Chernobyl Robots (Part-1)


Many myths and legends exist around the Chernobyl disaster. Myths, legends, and also not truthful and not accurate information. Reliable and authentic information, as a rule, can be found in the archives, heard from eyewitnesses of those events or if you are lucky enough to run into an intelligent guide on a tour in the Chernobyl zone. As a rule, for those who have just heard from the bottom of their ears about some moments from the aftermath of the Chernobyl accident or just have seen enough of the famous HBO series, it’s easy to confuse or confuse such people and feed them absolutely any information. This article will cover one of hundreds of thousands of stories about the liquidation of the Chernobyl accident.

Probably every person who even knows a little about the Chernobyl disaster understands what efforts and at what price this terrible process took place. Everyone has heard about such a term as "biorobots." On the expanses of the world wide web there are a large number of photographs, stories, articles and more than one documentary and feature film about young guys was shot, who, in improvised shields, cleaned the roofs of the Chernobyl nuclear power station covered in radioactive death with the help of ordinary shovels. But before this feat, which was not even clearly written in the Soviet media, the task of deactivating the Chernobyl roof fell on a group of people. By all means, they tried to prevent the very “biorobots” from becoming a conveyor for radioactive chopping block.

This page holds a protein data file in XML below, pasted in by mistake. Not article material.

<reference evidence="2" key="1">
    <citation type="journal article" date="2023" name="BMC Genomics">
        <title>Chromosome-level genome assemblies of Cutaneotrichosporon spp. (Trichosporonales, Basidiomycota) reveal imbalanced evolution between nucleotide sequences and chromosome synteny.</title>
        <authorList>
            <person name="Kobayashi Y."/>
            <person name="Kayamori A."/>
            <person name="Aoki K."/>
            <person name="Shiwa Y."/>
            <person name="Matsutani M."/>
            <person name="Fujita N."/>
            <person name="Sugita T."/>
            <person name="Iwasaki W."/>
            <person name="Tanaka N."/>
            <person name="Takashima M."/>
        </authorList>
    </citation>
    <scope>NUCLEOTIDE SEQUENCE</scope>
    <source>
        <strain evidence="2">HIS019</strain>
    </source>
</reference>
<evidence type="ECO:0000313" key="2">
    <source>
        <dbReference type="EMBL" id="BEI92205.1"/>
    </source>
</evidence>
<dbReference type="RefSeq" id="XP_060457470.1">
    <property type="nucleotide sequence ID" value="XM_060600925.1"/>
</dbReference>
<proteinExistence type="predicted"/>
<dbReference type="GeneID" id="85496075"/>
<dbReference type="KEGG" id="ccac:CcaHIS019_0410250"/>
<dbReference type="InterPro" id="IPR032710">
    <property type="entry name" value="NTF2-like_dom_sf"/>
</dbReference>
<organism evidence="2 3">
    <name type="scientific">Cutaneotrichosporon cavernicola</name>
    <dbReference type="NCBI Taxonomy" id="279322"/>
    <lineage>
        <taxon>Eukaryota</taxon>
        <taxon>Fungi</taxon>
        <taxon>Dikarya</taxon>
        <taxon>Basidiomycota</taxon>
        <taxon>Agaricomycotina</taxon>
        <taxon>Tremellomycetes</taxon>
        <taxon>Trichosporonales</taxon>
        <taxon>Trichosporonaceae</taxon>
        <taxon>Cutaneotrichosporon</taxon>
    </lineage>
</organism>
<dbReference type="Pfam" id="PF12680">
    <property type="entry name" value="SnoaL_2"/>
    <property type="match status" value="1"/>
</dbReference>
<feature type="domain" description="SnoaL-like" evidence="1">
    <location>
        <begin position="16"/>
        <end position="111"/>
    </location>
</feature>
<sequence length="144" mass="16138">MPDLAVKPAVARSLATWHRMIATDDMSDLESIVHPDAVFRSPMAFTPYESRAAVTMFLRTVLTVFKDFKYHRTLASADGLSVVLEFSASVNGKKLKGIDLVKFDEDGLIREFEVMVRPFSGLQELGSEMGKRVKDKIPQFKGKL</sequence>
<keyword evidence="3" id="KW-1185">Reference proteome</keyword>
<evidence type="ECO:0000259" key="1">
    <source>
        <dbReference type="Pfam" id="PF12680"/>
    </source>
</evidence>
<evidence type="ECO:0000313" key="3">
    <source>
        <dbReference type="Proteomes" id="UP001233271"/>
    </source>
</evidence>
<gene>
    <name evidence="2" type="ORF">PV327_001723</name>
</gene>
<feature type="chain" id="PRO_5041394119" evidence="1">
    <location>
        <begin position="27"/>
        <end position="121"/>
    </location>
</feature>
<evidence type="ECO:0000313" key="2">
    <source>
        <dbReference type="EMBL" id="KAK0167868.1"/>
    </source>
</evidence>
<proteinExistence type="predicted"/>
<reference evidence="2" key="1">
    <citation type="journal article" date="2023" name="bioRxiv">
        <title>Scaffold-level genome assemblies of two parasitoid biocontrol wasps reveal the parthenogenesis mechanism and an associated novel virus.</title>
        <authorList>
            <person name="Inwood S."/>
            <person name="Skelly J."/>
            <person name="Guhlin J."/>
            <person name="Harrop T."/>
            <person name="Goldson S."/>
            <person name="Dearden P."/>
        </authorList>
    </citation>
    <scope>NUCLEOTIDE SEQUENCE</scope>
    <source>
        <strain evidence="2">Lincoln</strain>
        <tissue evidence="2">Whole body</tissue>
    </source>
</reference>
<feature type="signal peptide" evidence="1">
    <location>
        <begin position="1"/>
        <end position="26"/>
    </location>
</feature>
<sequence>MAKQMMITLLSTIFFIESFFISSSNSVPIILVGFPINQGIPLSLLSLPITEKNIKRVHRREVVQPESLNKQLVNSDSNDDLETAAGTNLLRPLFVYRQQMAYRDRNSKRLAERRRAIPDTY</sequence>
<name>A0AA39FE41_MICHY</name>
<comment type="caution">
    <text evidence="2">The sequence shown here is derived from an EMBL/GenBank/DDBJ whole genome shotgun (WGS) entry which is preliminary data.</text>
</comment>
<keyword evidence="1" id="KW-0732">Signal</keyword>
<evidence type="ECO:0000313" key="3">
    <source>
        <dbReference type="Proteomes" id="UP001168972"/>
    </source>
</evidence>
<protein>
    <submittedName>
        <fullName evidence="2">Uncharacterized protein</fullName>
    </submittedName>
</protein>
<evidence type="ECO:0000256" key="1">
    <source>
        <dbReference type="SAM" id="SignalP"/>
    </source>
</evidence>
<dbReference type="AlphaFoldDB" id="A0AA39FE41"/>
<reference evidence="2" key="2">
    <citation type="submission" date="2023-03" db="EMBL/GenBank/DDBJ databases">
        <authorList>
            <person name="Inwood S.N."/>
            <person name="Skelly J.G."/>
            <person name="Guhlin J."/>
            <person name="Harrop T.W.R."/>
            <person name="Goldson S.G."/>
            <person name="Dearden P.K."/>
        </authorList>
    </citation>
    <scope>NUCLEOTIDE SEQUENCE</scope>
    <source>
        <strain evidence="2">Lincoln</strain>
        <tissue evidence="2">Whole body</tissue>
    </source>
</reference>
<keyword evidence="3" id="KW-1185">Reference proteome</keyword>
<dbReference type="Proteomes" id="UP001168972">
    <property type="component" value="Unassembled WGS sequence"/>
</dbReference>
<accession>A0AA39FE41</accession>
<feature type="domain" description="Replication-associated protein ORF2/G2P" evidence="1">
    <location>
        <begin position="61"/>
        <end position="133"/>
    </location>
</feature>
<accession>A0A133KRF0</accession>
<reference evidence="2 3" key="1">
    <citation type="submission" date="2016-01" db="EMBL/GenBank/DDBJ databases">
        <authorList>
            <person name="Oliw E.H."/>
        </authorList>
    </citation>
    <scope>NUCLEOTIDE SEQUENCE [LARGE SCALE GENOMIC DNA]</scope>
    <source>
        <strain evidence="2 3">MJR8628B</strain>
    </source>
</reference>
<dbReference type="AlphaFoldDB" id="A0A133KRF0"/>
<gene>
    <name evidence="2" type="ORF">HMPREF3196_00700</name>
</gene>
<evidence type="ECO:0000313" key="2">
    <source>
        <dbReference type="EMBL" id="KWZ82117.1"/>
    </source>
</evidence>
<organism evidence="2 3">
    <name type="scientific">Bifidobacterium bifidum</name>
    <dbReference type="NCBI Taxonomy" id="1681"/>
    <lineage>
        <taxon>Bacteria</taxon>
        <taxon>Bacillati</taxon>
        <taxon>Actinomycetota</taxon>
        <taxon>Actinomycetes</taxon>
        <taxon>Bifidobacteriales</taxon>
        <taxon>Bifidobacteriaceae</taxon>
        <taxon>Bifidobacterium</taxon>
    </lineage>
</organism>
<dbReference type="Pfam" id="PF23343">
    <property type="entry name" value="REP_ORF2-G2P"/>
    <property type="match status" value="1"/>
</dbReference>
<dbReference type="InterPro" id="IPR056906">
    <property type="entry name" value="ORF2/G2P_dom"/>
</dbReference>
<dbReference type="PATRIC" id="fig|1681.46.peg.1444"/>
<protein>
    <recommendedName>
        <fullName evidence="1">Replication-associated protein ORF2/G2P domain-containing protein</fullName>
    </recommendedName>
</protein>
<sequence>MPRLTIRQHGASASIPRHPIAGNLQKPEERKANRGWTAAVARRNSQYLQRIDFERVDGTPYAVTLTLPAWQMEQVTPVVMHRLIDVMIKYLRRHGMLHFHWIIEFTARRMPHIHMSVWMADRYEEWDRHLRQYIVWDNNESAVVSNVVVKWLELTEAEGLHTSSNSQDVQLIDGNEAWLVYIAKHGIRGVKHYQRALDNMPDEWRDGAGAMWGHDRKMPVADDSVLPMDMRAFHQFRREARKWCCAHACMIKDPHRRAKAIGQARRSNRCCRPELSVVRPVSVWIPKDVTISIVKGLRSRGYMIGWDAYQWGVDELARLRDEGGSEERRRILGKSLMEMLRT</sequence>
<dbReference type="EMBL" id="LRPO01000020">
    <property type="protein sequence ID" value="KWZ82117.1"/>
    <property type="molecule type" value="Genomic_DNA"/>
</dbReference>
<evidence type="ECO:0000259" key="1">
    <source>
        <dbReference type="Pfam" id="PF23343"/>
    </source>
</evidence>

32 volunteers. These were people of various specialties, engineers, dosimetrists and just workers. Their job was to quickly clear the roof of the Chernobyl nuclear plant from high-level debris, reactor graphite, fragments of fuel cartridges and other radioactive waste for the further process of eliminating the catastrophe.

Initially, the main task of cleaning the roof of the station fell on robotics, which were created on the knee in place, designed by all kinds of research institutes of the Soviet Union or simply delivered from abroad. Now we will talk about one, perhaps, the most famous Chernobyl robot, which even appeared in the sensational series.

"Joker" with that name, he already arrived in August 1986 in the Chernobyl zone. Its official name is the telehandler with remote control MF-2 (Manipulatorfahrzeug 2). The main task of the "joker" was to work in zone M, the most dangerous zone on the roof near the destroyed 4 reactor, where radiation levels reached more than 10 thousand X-rays per hour. After the HBO series was released, everyone who watched it now knows this information, but not many know the history of the robot itself.